While the world turned a blind eye to the Church’s wrong-doings, one news group forgave no sins and delivered us from evil. The exposé of their exposé could be this year’s most intensely interesting Oscar frontrunner.
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Based on the infamous, year-long journalist investigation, Spotlight commences in 2001, as the prestigious Boston Globe newspaper hires a new editor, Marty Baron (Liev Schreiber). Baron’s interest is immediately sparked by a small column that reveals a local priest to be a paedophile, and that the Archbishop of Boston was aware, but did nothing to stop him. Alarmed that such a scandalous case has gone mostly unnoticed, Baron requests that the Globe’s “Spotlight” team (Michael Keaton, Mark Ruffalo, Rachel McAdams and Brian d’Arcy James) – known for their in-depth probing and analysis of sensitive subjects – abandon their current story to investigate. As they delve deeper down the rabbit-hole, the group discovers the horrifying and enormous amount of sexual abuse within the Catholic Church around the world that has been covered-up for decades by lawyers, the government and high-ranking religious officials themselves.
How director Tom McCarthy has managed to jump from one of last year’s worst films (Adam Sandler disaster The Cobbler) to one of this year’s best, is anyone’s guess, but it would seem he’s a rare example of a filmmaker using criticism to discipline himself. Spotlight is an exercise in enormous restraint – there are no flashy visuals on display, no ravenous editing flair, no showy lighting or elegant cinematography; aesthetically, it has all the grandeur of a sitcom. It’s a wise choice, and appropriate given the difficult subject matter. This is a very raw experience, where typical big budget constructs are ignored entirely in favour of a dialogue heavy script and an excellent cast that is given the freedom to bounce off one another at a rapid-fire pace.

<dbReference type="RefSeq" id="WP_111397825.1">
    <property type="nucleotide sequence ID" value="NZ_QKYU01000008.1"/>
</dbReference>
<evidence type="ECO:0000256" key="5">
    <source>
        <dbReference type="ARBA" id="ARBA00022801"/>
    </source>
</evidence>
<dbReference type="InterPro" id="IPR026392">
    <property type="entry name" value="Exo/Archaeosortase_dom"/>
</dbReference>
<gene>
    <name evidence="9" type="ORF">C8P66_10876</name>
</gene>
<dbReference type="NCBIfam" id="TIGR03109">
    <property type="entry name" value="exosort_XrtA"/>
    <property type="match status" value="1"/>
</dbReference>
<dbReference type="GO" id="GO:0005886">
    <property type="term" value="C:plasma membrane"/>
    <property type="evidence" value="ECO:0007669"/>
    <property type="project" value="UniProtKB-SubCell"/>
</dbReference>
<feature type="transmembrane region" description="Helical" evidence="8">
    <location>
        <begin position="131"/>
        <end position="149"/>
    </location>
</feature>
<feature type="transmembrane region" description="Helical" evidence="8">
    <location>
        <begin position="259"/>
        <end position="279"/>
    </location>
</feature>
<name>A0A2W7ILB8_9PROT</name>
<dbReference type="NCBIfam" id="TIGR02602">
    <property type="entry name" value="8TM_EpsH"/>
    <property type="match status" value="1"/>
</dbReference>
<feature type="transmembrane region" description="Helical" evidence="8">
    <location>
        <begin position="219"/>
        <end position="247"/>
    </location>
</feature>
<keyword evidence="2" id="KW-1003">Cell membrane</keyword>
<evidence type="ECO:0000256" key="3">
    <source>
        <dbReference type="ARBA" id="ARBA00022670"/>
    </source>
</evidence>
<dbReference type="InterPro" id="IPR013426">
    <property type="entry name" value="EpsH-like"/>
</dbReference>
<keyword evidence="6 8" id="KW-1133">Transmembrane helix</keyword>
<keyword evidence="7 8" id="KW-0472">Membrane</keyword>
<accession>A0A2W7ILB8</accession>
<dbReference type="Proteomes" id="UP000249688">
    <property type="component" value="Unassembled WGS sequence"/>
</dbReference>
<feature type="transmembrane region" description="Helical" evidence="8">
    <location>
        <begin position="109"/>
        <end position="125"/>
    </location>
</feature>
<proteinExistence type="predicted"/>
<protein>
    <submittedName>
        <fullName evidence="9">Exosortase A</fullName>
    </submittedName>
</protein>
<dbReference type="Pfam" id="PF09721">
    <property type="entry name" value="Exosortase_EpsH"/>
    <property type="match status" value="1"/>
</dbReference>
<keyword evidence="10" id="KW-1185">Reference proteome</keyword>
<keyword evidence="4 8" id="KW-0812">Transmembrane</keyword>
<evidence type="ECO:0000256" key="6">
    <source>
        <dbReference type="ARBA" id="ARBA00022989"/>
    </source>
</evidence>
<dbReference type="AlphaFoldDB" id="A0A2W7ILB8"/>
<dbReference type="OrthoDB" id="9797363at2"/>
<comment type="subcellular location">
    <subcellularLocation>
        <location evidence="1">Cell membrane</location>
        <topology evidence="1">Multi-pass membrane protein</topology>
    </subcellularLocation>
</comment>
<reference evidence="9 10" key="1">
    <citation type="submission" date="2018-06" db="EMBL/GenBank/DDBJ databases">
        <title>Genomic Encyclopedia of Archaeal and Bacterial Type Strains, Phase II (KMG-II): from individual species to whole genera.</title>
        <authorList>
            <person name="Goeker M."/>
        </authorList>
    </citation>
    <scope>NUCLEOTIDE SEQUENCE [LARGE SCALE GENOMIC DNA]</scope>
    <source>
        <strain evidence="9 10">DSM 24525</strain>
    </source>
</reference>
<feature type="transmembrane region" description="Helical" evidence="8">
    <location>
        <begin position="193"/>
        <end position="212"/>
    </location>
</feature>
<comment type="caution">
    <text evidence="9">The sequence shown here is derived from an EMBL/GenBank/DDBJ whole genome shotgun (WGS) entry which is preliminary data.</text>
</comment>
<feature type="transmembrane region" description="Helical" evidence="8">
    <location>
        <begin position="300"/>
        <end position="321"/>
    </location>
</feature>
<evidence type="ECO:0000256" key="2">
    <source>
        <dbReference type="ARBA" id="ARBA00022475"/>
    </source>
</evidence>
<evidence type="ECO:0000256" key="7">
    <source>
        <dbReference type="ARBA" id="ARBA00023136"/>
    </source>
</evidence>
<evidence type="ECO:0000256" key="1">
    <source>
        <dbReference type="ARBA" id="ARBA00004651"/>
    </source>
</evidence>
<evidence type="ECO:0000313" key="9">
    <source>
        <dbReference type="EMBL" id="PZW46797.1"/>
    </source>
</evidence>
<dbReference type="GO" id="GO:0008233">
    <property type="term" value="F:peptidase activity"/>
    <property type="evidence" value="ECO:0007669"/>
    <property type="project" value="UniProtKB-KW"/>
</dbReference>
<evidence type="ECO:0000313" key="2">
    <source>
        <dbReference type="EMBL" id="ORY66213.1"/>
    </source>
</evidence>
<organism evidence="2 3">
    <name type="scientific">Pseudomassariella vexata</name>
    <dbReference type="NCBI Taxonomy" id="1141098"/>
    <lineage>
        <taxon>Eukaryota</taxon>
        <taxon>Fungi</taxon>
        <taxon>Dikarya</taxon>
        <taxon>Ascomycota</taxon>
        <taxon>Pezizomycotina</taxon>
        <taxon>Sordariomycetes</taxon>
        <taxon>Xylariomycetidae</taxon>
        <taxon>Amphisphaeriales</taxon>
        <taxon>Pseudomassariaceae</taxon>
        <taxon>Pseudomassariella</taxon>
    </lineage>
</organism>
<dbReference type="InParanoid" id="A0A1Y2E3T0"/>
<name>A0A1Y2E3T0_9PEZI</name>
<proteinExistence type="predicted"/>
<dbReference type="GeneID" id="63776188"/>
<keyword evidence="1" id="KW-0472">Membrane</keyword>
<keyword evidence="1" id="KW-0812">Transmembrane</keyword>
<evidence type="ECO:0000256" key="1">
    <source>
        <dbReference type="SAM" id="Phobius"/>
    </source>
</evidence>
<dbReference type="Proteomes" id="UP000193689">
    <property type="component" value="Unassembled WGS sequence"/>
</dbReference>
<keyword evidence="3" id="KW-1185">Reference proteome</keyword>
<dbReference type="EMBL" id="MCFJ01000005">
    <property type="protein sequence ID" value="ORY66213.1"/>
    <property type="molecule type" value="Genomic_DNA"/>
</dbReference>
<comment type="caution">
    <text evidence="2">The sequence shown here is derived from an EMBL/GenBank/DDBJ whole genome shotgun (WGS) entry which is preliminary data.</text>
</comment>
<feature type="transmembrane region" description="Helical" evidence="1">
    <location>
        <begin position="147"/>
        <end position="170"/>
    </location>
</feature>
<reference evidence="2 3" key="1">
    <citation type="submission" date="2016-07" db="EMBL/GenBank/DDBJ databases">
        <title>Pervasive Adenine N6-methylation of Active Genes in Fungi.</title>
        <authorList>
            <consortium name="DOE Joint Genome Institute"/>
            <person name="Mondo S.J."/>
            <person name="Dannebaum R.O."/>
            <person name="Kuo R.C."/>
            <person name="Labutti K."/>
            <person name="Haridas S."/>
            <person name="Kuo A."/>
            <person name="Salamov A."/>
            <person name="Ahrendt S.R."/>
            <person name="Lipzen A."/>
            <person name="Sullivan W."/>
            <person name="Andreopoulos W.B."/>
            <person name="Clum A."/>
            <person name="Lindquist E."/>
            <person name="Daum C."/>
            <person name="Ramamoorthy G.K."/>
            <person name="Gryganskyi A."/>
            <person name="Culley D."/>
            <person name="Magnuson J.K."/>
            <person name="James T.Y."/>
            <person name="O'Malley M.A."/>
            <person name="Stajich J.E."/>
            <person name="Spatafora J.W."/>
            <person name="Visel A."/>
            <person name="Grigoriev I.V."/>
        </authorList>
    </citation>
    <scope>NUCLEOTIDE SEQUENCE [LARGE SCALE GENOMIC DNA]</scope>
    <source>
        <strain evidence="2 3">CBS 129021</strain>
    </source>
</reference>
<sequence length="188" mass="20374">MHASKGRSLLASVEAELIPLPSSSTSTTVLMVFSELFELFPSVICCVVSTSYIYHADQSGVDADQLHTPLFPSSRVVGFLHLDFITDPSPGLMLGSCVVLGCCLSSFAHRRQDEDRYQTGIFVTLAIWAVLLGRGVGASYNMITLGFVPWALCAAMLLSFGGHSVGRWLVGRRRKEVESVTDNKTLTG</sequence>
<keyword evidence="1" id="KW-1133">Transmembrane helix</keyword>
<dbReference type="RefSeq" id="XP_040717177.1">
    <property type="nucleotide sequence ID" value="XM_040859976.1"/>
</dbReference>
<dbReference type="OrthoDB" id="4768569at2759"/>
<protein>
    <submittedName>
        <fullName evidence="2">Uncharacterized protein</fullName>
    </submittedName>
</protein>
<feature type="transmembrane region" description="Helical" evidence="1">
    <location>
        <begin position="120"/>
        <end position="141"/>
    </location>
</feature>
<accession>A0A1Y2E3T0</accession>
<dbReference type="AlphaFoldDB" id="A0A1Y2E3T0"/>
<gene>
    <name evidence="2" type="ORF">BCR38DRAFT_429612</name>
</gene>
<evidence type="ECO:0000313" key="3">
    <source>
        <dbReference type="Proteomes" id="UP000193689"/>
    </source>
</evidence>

The term ‘ensemble piece’ is often thrown around without much thought behind it, but Spotlight is the real deal. Each actor is a cog turning inside a machine that adds up to something greater from the sum of its parts. It’s a very real team dynamic, where each member is utilised equally and brings their own personal skills to the table in the exposé. Perhaps rightfully so, it’s Rachel McAdams and Mark Ruffalo who have been singled out for the Oscar nods; particularly Ruffalo, whose character is gifted with the chance to vent his anxiety and frustration at the many setbacks the investigation faces. But there’s meat aplenty to chew on in every role, even in the supporting ones filled out by Stanley Tucci, John Slattery and Billy Crudup; it really is a serious actor’s wet dream.
The details are in the drama in Spotlight; it’s all about intrigue and the shock of discovery, rather than the revelation and aftermath that rocked the world. Films of such grave nature are always destined to divide audiences and cause controversy – no doubt this already has again with the Catholic Church, who can only be displeased at the topic resurfacing to wide awareness – but these are merely the cold, hard facts presented as they should be. We’re left with the terrifying reminder that even a community that embraces morality and virtues; that has been trusted by people for centuries, has its own evil underbelly. Who can we turn to when our faith is shaken in anything perceived as good? The only rightful answer to the purveyors of big questions like these is the twinkle of Oscar gold.
Spotlight is available in Australian cinemas from January 28th
Images courtesy of Entertainment One Films Australia